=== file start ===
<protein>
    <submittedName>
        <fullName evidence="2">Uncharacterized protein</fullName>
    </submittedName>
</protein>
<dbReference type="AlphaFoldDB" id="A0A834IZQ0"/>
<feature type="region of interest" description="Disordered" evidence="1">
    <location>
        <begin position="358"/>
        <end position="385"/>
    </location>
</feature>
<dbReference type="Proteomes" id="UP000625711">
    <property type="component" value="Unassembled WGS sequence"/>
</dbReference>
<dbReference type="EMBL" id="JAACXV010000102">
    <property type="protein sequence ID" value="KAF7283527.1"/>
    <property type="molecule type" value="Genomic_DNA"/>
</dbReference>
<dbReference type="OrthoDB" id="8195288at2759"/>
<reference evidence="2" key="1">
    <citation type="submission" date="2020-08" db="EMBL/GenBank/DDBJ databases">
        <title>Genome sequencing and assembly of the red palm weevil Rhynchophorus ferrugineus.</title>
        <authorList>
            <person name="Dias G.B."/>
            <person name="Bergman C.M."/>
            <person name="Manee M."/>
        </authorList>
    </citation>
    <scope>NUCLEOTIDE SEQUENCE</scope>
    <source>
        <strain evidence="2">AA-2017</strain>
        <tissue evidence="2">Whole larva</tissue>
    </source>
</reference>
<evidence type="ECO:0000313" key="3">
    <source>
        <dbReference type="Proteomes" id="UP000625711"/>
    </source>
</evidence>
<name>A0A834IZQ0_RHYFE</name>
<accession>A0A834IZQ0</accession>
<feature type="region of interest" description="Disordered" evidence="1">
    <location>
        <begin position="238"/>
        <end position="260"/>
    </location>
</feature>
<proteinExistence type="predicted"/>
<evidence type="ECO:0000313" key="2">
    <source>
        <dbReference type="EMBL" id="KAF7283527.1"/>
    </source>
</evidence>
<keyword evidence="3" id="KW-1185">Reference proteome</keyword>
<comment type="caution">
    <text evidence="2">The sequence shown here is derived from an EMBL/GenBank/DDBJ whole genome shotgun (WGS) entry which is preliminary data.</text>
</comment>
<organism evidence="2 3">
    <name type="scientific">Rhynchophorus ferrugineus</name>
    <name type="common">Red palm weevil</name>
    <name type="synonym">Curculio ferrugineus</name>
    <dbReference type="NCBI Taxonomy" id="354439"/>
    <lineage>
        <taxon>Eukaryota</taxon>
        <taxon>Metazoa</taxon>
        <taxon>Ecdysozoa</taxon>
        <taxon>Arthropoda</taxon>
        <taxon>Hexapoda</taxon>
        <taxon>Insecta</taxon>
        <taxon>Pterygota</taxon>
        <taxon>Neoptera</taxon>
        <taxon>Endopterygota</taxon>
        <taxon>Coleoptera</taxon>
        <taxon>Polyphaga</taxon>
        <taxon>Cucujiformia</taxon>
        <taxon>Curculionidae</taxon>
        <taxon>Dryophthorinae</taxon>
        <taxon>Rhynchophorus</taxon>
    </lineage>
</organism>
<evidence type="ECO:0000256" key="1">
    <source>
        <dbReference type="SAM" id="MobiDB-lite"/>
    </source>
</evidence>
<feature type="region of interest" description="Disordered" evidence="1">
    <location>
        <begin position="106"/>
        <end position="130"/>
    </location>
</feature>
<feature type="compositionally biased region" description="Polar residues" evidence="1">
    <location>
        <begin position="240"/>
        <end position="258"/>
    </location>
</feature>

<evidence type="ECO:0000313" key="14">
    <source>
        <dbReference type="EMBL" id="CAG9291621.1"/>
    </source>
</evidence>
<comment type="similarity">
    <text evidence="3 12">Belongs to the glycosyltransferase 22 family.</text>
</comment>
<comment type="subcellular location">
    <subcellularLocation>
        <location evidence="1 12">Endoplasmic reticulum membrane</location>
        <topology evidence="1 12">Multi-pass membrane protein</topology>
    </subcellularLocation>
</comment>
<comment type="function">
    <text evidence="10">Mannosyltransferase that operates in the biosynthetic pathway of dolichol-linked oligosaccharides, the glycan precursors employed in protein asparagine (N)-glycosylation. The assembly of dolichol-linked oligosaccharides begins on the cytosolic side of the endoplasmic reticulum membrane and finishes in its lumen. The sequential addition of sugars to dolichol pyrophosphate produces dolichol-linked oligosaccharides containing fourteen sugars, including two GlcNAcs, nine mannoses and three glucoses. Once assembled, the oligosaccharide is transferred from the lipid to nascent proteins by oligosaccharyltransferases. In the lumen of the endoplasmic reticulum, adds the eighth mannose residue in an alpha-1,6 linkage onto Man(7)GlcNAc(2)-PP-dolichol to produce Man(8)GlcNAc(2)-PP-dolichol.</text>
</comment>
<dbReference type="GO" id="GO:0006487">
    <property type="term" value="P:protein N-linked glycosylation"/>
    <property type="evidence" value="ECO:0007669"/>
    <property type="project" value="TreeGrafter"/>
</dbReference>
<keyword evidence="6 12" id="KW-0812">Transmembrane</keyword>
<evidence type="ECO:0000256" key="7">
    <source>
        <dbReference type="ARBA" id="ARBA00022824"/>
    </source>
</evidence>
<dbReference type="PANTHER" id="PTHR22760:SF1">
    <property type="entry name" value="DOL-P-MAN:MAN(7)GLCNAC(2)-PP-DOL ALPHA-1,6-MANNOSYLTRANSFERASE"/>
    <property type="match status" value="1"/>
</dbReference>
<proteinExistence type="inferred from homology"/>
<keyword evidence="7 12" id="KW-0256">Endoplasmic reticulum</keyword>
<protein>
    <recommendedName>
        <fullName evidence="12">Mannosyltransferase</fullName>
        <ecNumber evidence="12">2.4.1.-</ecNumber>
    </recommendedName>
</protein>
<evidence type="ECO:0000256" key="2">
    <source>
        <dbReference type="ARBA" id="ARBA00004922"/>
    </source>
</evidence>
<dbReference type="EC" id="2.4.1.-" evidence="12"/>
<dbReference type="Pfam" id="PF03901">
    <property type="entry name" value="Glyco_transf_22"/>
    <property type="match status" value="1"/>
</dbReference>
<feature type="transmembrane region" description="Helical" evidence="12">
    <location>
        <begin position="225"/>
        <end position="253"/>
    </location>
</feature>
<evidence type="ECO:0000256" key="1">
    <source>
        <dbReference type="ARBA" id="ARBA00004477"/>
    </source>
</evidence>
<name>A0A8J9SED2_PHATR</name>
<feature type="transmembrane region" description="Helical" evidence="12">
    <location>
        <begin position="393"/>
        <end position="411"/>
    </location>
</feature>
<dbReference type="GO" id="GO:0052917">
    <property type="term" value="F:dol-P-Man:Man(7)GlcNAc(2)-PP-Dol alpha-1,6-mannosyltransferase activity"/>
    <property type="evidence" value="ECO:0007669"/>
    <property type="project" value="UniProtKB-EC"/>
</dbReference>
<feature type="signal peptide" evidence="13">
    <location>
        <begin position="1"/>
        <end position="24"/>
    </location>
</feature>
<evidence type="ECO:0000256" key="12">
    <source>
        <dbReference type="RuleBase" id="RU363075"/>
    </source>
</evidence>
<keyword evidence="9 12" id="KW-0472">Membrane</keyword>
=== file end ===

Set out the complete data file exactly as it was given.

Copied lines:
<protein>
    <submittedName>
        <fullName evidence="2">Uncharacterized protein</fullName>
    </submittedName>
</protein>
<dbReference type="AlphaFoldDB" id="A0A834IZQ0"/>
<feature type="region of interest" description="Disordered" evidence="1">
    <location>
        <begin position="358"/>
        <end position="385"/>
    </location>
</feature>
<dbReference type="Proteomes" id="UP000625711">
    <property type="component" value="Unassembled WGS sequence"/>
</dbReference>
<dbReference type="EMBL" id="JAACXV010000102">
    <property type="protein sequence ID" value="KAF7283527.1"/>
    <property type="molecule type" value="Genomic_DNA"/>
</dbReference>
<dbReference type="OrthoDB" id="8195288at2759"/>
<reference evidence="2" key="1">
    <citation type="submission" date="2020-08" db="EMBL/GenBank/DDBJ databases">
        <title>Genome sequencing and assembly of the red palm weevil Rhynchophorus ferrugineus.</title>
        <authorList>
            <person name="Dias G.B."/>
            <person name="Bergman C.M."/>
            <person name="Manee M."/>
        </authorList>
    </citation>
    <scope>NUCLEOTIDE SEQUENCE</scope>
    <source>
        <strain evidence="2">AA-2017</strain>
        <tissue evidence="2">Whole larva</tissue>
    </source>
</reference>
<evidence type="ECO:0000313" key="3">
    <source>
        <dbReference type="Proteomes" id="UP000625711"/>
    </source>
</evidence>
<name>A0A834IZQ0_RHYFE</name>
<accession>A0A834IZQ0</accession>
<feature type="region of interest" description="Disordered" evidence="1">
    <location>
        <begin position="238"/>
        <end position="260"/>
    </location>
</feature>
<proteinExistence type="predicted"/>
<evidence type="ECO:0000313" key="2">
    <source>
        <dbReference type="EMBL" id="KAF7283527.1"/>
    </source>
</evidence>
<keyword evidence="3" id="KW-1185">Reference proteome</keyword>
<comment type="caution">
    <text evidence="2">The sequence shown here is derived from an EMBL/GenBank/DDBJ whole genome shotgun (WGS) entry which is preliminary data.</text>
</comment>
<organism evidence="2 3">
    <name type="scientific">Rhynchophorus ferrugineus</name>
    <name type="common">Red palm weevil</name>
    <name type="synonym">Curculio ferrugineus</name>
    <dbReference type="NCBI Taxonomy" id="354439"/>
    <lineage>
        <taxon>Eukaryota</taxon>
        <taxon>Metazoa</taxon>
        <taxon>Ecdysozoa</taxon>
        <taxon>Arthropoda</taxon>
        <taxon>Hexapoda</taxon>
        <taxon>Insecta</taxon>
        <taxon>Pterygota</taxon>
        <taxon>Neoptera</taxon>
        <taxon>Endopterygota</taxon>
        <taxon>Coleoptera</taxon>
        <taxon>Polyphaga</taxon>
        <taxon>Cucujiformia</taxon>
        <taxon>Curculionidae</taxon>
        <taxon>Dryophthorinae</taxon>
        <taxon>Rhynchophorus</taxon>
    </lineage>
</organism>
<evidence type="ECO:0000256" key="1">
    <source>
        <dbReference type="SAM" id="MobiDB-lite"/>
    </source>
</evidence>
<feature type="region of interest" description="Disordered" evidence="1">
    <location>
        <begin position="106"/>
        <end position="130"/>
    </location>
</feature>
<feature type="compositionally biased region" description="Polar residues" evidence="1">
    <location>
        <begin position="240"/>
        <end position="258"/>
    </location>
</feature>

<evidence type="ECO:0000313" key="14">
    <source>
        <dbReference type="EMBL" id="CAG9291621.1"/>
    </source>
</evidence>
<comment type="similarity">
    <text evidence="3 12">Belongs to the glycosyltransferase 22 family.</text>
</comment>
<comment type="subcellular location">
    <subcellularLocation>
        <location evidence="1 12">Endoplasmic reticulum membrane</location>
        <topology evidence="1 12">Multi-pass membrane protein</topology>
    </subcellularLocation>
</comment>
<comment type="function">
    <text evidence="10">Mannosyltransferase that operates in the biosynthetic pathway of dolichol-linked oligosaccharides, the glycan precursors employed in protein asparagine (N)-glycosylation. The assembly of dolichol-linked oligosaccharides begins on the cytosolic side of the endoplasmic reticulum membrane and finishes in its lumen. The sequential addition of sugars to dolichol pyrophosphate produces dolichol-linked oligosaccharides containing fourteen sugars, including two GlcNAcs, nine mannoses and three glucoses. Once assembled, the oligosaccharide is transferred from the lipid to nascent proteins by oligosaccharyltransferases. In the lumen of the endoplasmic reticulum, adds the eighth mannose residue in an alpha-1,6 linkage onto Man(7)GlcNAc(2)-PP-dolichol to produce Man(8)GlcNAc(2)-PP-dolichol.</text>
</comment>
<dbReference type="GO" id="GO:0006487">
    <property type="term" value="P:protein N-linked glycosylation"/>
    <property type="evidence" value="ECO:0007669"/>
    <property type="project" value="TreeGrafter"/>
</dbReference>
<keyword evidence="6 12" id="KW-0812">Transmembrane</keyword>
<evidence type="ECO:0000256" key="7">
    <source>
        <dbReference type="ARBA" id="ARBA00022824"/>
    </source>
</evidence>
<dbReference type="PANTHER" id="PTHR22760:SF1">
    <property type="entry name" value="DOL-P-MAN:MAN(7)GLCNAC(2)-PP-DOL ALPHA-1,6-MANNOSYLTRANSFERASE"/>
    <property type="match status" value="1"/>
</dbReference>
<proteinExistence type="inferred from homology"/>
<keyword evidence="7 12" id="KW-0256">Endoplasmic reticulum</keyword>
<protein>
    <recommendedName>
        <fullName evidence="12">Mannosyltransferase</fullName>
        <ecNumber evidence="12">2.4.1.-</ecNumber>
    </recommendedName>
</protein>
<evidence type="ECO:0000256" key="2">
    <source>
        <dbReference type="ARBA" id="ARBA00004922"/>
    </source>
</evidence>
<dbReference type="EC" id="2.4.1.-" evidence="12"/>
<dbReference type="Pfam" id="PF03901">
    <property type="entry name" value="Glyco_transf_22"/>
    <property type="match status" value="1"/>
</dbReference>
<feature type="transmembrane region" description="Helical" evidence="12">
    <location>
        <begin position="225"/>
        <end position="253"/>
    </location>
</feature>
<evidence type="ECO:0000256" key="1">
    <source>
        <dbReference type="ARBA" id="ARBA00004477"/>
    </source>
</evidence>
<name>A0A8J9SED2_PHATR</name>
<feature type="transmembrane region" description="Helical" evidence="12">
    <location>
        <begin position="393"/>
        <end position="411"/>
    </location>
</feature>
<dbReference type="GO" id="GO:0052917">
    <property type="term" value="F:dol-P-Man:Man(7)GlcNAc(2)-PP-Dol alpha-1,6-mannosyltransferase activity"/>
    <property type="evidence" value="ECO:0007669"/>
    <property type="project" value="UniProtKB-EC"/>
</dbReference>
<feature type="signal peptide" evidence="13">
    <location>
        <begin position="1"/>
        <end position="24"/>
    </location>
</feature>
<evidence type="ECO:0000256" key="12">
    <source>
        <dbReference type="RuleBase" id="RU363075"/>
    </source>
</evidence>
<keyword evidence="9 12" id="KW-0472">Membrane</keyword>